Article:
Video conferencing is a way to stay connected to our coworkers, family and friends, but you may have found you're more exhausted after video chatting all day.
There's Zoom, Teams, Houseparty, FaceTime, and more – all ways to keep in touch with family and friends through video chat. But, experts say all of this virtual interaction is taking a toll.
"We’re all a little bit stressed. What that means is our bodies are producing more cortisol, that’s the stress hormone," Cynthia Erickson, a psychology professor at Metropolitan State University of Denver, said.
She added that while most of us are in these video conferences, we're trying to multitask.
"Instead of doing two things at once, what we’re actually doing is we’re task switching," she said. "So we’re switching from one task to another. Every time we switch tasks it takes a minute to get oriented. And that’s also exhausting."
It’s not just the work calls that are effecting us. Erickson says even the calls with our loved ones can have two consequences.
"One, they’re not the same as an interpersonal conversation where we might reach out and touch someone. But, also they remind us of what we don’t have," she said.
And by not touching our loved ones, we’re not getting as much Oxytocin - or the feel good hormone.
"For the most part, many of these things are reversible. So, as long as you get a good nights sleep, that’s something that’s reversible for many things, some of them are temporary," she added.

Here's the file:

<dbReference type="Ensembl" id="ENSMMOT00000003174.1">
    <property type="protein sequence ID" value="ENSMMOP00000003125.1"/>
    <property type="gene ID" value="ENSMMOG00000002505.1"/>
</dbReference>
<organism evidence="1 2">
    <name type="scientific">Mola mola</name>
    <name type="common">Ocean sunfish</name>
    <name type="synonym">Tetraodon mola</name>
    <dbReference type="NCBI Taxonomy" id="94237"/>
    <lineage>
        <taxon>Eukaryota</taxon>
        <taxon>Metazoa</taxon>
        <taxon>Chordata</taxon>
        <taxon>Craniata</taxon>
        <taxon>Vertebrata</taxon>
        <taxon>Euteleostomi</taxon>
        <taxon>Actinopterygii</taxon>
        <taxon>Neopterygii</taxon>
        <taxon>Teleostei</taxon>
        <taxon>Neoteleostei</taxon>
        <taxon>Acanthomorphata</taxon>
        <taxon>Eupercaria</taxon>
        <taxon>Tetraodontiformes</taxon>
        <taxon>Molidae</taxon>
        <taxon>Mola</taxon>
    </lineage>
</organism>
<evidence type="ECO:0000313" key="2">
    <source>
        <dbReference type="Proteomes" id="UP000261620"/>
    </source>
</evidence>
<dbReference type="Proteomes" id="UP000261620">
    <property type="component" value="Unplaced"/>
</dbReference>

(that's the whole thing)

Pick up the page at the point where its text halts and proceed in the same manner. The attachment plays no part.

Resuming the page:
The structure of our day has changed for the most part. Many of us aren’t commuting, we’re maybe not spending as much time getting ready for work — we’re just waking up and jumping in — not leaving much time for ourselves.
"I think it’s really important to think, ‘Okay, what can I do to get fresh air, what can I do to connect with other people, what can I do to get exercise?'" she said. "But we know that we do need sunlight, we do need other people, these things are all really critical for our normal well-being."
And while we’re in the zoom calls — she says to focus on one thing at a time.
"Even though it’s really tempting to multitask, because we have all these computers and all these screens, we have all this information, try to unitask. So instead of being a good multitasker, be a good unitasker," she added.
Erickson also said the blue lights from our screens turn off the production of melatonin – the sleep hormone in the brain – making it more difficult to fall asleep.
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